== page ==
Kim Jong-Il’s Regime & the Justice of God

Josh Grauman —  December 20, 2011 — 1 Comment

As a church family we recently walked through 1st and 2nd Thessalonians, two books written to a persecuted church. So in light of Kim Jong-Il’s recent death, I pose the following question: How would we respond if a believer from North Korea came to us and expressed a desire for God to judge those who are persecuting Christians there (if you are unaware, you need to watch the videos at Justin Taylor’s blog on Kim Jong Il’s Diabolical World)?

I encourage you to think for a moment how you would respond before proceeding. I think for most of us, our gut reaction would be to tell (or likely rebuke) this fellow believer to love their enemies and to pray for them. After all, what more biblical advice could we give than to simply quote Christ himself! But in the same way that soon after a mother loses her infant, it may not be the most edifying thing to remind her to “rejoice in the Lord always” or that “God works all things out for good” but rather to grieve with her who is grieving, I think our gut reactions often reveal our true lack of compassion for the hurt and brokenness of the world around us. Most of us can hopefully see the need to encourage the grieving mother in this way, but for those of us who live in a society with very few and minor grievances of justice, do we see the need to encourage believers struggling with God’s justice in the same way?

Paul did. I think many of us are shocked to see how Paul encouraged the Thessalonians. In 2nd Thessalonians chapter 1, when Paul thinks of their persecutions and afflictions, he actually reminds the church that God’s justice is going to prevail, and God’s flaming eternal wrath is going to be poured out on those who are afflicting them. Not how you would respond? Me neither. But hopefully we can learn from Paul why this is a helpful way to respond.

First of all, the fact they were being persecuted for Christ is positive proof (1:5) that they will enter the kingdom. How you ask? Whenever people oppose Christians it is as though they are fighting Christ Himself. There is a vital link between Christ and His body. And so opposition is positive proof that God will righteously judge their enemies. Those who fight God will face the consequences. But this opposition also shows that those being afflicted are in fact aligned with Christ and so will be considered worthy of the kingdom for which they are suffering. There are only two sides in this battle, and persecution for the name of Christ makes the dividing line very clear. It proves to the believers that they in fact are God’s children since people are opposing them for the sake of Christ. And this is a great encouragement to those who are being persecuted.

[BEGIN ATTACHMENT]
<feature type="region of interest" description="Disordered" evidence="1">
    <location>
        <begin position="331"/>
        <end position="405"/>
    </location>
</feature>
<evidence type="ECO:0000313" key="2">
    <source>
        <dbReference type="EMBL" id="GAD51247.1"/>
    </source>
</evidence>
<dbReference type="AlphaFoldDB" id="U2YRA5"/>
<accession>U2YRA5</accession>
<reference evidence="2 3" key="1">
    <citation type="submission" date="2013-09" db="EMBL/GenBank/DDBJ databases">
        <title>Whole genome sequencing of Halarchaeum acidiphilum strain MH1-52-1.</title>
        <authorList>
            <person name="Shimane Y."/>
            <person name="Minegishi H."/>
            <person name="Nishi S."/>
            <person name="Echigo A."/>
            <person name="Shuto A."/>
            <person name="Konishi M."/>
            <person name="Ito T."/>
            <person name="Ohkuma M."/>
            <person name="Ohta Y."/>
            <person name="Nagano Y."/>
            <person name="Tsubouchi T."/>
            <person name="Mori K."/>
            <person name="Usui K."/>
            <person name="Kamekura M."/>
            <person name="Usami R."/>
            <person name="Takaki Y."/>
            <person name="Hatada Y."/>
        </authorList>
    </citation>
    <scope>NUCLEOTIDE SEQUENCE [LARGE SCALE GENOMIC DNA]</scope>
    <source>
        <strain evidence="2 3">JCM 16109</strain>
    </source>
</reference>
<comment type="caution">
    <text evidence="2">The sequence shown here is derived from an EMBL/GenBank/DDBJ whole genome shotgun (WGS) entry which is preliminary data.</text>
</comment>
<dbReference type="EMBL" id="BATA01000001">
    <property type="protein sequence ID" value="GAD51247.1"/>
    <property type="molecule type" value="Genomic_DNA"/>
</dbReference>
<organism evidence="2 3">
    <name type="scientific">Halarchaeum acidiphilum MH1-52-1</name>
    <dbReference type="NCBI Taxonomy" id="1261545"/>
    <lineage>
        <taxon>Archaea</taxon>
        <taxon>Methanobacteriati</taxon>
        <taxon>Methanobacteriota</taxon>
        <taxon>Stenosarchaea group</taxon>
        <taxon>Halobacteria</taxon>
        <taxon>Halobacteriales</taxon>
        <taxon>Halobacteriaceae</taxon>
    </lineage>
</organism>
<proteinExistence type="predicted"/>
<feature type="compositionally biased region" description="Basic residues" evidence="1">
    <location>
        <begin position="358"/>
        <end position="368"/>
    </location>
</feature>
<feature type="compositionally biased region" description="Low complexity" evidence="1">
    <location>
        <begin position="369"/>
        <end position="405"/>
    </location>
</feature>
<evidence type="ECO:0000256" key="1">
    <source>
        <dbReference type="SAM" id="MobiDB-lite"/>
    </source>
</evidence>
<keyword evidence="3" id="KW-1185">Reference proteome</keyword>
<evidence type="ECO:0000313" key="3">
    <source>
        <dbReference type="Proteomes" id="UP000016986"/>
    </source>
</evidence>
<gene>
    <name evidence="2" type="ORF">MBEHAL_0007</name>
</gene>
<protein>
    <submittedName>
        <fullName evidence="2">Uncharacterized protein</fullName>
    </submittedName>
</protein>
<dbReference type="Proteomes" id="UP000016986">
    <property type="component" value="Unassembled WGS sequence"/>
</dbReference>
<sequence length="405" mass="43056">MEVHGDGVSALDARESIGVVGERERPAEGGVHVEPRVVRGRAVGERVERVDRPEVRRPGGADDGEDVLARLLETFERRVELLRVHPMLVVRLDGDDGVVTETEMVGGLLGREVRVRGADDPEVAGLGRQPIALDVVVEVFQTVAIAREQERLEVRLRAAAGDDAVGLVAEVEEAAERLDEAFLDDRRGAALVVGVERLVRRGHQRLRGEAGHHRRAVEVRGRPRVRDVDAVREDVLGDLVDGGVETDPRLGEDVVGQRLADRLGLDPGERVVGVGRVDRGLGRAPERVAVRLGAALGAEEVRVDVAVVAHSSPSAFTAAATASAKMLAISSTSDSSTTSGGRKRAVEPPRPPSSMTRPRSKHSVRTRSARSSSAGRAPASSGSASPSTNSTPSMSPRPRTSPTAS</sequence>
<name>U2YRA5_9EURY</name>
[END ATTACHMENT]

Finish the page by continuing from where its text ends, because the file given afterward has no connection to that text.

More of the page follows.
Furthermore, a reminder that God is going to repay those who are afflicting them is a reminder that God does care about justice. At the moment, it may seem as though He doesn’t. It may seem like the wicked are prospering. It may seem like right and wrong, hating God or loving Him make no difference whatsoever. But there is coming a day when it will all matter a lot. In fact, the presence of sin and wickedness evidenced by those who are opposing Christ presents a problem confronting God’s absolute holiness and sovereignty. Is He going to do something about it? And the answer to that question is an unequivocal ‘yes’. Evil will not triumph forever. God is going to set all things right. The kingdom is coming. And this too, is great encouragement to those being persecuted.

So the next time you come face to face with wicked opposition to God and grave injustice, remember that the day of the Lord is coming. God cares about justice. He cares about His name being drug in the dirt through His children being persecuted. He will not allow wickedness to win. He will come. He will triumph. He will bring relief to His people and He will be glorified in His saints on that day. May we be able to encourage one another with these truths, just as Paul did the Thessalonians.

I wrote a short song reflecting on 2nd Thessalonians, maybe it will be helpful to you as you reflect on these themes:

The Day of the Lord is Coming (Reflections on 2nd Thessalonians)

The gospel came, God gave you grace         1Th 1:5; 2:2; 2Th 2:16
Your love increased you set the pace        1Th 1:7; 3:6; 4:9; 2Th 1:3
But men reject the blessed news             2Th 1:8
Affliction came, they crank the screws      1Th 2:2; 2Th 1:4
Chorus
.
Your pain is proof God will repay           2Th 1:5
Don't mess with His, He'll have His day     2Th 1:5-7; 2:2
You're on His side, you are His child       2Th 1:5-7
His wrath will come it won't be mild        2Th 1:8-9
Chorus
.
May God bless now your choice for right     2Th 1:11
And work from faith with all His might      2Th 1:11
The kingdom comes, God's time is good       2Th 2:2, 6
Pray God's Word spreads as well it should   2Th 3:1
.
Chorus:
Have hope, The Day of the Lord is coming    2Th 2:16-17
Stand firm, The Day of the Lord is coming   2Th 2:15
Work hard, The Day of the Lord is coming    2Th 3:10, 13
The righteous God will be revealed          2Th 1:7
His glory shown, His people healed          2Th 1:7, 10, 12
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Josh Grauman

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Josh grew up with a love for engineering and everything electrical. In college, God changed Josh's passions and after finishing his master's degree in Electrical Engineering, came to SoCal to get a M.Div. Josh has been serving as a pastor since 2003 and teaching at EBC since 2005. Josh got married in 2004 to his wife Melody who loves to minister alongside him, and care for their two beautiful girls and other foster children. Josh also loves writing Bible software, studying and teaching Hebrew and Greek and as many books of the Bible as he is able.
  • sam choi

    So good! Thanks Josh!